There’s an old riddle: Which came first, the chicken or the egg?
In the past, the riddle for National Football League (NFL) teams appeared to be: Which comes first, the good quarterback or the playoff team?
Now, the NFL is a passer’s league, and it’s clear that a team has to have a good quarterback to make it to the playoffs. Take a look at this year’s crop of playoff teams.
Nine of the starting quarterbacks on the 12 teams that made the playoffs are rated among the top dozen NFL passers, according to ESPN. Number 1 is Ryan Tannehill of the Tennessee Titans. Second is Drew Brees (New Orleans Saints); third is Lamar Jackson (Baltimore Ravens); fourth, Kirk Cousins (Minnesota Vikings); fifth, Russell Wilson (Seattle Seahawks); seventh, Patrick Mahomes (Kansas City Chiefs); eighth, Jimmy Garoppolo (San Francisco 49ers); 11th, Deshaun Watson (Houston Texans); and 12th, Aaron Rodgers (Green Bay Packers).
One of the playoff quarterbacks who did not finish in ESPN’s top 12 is Tom Brady (Rated Number 19) of the New England Patriots. Most experts would agree he is a pretty good NFL quarterback.
The opposite is true, too. If your quarterback does not play well, it’s tough to make it to the postseason. The Cleveland Browns were early-season favorites. But their quarterback — Baker Mayfield (Rated Number 31) — flopped, and so did the Browns.
Another key to making the playoffs is to keep the quarterback healthy. Nine of the 12 playoff quarterbacks played at least 15 of the 16 regular season games.
The Pittsburgh Steelers had high hopes for the 2019 season. But their star quarterback, Ben Roethlisberger, got hurt in the second game, and the Steelers missed the playoffs.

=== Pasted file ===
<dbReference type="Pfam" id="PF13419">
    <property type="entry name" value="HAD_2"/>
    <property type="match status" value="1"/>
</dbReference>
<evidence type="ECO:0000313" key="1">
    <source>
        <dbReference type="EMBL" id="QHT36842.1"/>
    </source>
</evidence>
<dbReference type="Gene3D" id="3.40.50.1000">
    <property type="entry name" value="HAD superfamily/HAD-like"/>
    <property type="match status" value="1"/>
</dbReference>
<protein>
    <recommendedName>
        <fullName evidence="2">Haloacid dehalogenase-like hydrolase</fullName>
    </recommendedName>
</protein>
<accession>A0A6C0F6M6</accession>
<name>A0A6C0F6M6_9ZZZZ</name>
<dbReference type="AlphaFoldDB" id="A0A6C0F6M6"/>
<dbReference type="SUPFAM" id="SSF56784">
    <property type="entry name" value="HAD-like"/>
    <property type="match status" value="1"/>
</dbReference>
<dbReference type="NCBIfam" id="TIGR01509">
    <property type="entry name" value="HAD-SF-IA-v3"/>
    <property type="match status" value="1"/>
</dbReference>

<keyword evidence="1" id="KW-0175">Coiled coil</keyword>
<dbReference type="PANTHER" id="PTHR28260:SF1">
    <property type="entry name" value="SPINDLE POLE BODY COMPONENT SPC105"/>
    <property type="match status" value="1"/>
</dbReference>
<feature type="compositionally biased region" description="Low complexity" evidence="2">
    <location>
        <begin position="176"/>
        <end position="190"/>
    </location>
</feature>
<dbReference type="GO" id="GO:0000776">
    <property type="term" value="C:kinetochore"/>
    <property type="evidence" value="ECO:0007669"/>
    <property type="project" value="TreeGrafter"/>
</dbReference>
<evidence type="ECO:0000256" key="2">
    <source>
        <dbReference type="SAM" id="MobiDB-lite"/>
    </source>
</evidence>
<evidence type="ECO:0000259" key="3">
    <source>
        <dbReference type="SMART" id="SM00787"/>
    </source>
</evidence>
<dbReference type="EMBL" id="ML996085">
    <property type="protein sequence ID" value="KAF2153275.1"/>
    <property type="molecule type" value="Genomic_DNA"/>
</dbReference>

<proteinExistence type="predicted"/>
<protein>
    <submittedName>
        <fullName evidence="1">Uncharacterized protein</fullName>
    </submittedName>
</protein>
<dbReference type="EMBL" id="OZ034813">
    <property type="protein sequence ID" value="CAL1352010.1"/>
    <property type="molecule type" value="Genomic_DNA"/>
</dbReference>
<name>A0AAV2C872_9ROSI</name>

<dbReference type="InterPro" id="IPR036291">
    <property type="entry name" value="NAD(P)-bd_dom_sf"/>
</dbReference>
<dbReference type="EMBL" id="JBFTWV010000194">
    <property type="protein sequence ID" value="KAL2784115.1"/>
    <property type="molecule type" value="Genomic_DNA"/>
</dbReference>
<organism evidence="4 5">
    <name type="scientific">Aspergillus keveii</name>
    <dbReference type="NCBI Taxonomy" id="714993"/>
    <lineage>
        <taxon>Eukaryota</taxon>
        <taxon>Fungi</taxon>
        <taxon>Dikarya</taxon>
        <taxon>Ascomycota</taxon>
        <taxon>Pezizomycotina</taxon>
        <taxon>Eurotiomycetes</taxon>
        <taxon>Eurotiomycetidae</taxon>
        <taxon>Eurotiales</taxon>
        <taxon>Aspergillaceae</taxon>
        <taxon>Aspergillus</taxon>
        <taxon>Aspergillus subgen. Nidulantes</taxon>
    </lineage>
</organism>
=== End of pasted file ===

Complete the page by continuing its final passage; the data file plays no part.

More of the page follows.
Age doesn’t seem to be as important for a playoff quarterback. Most of the playoff quarterbacks are in their 20s — Jackson is the youngest at 22. But two — Brees and Brady — are the two “old men” at 40 and 42.
So why are the quarterbacks so important? Playing quarterback is the most difficult position in football and maybe in all of sports. Think of what a quarterback has to do.
He has to memorize hundreds of plays and know where every player is supposed to be at all times. He has to read the opposing team’s defense and sometimes change the play at the line of scrimmage. He has to throw passes — long, short and in between — on target with 280-pound defensive linemen breathing down his neck.
That’s a lot for one player. No wonder it’s so hard to find a good quarterback and why teams will do almost anything to keep one.
So watch the NFL playoffs for the next few weeks. You will see exciting games with the top teams playing for a chance to go to the Super Bowl.
And you will see the best quarterbacks.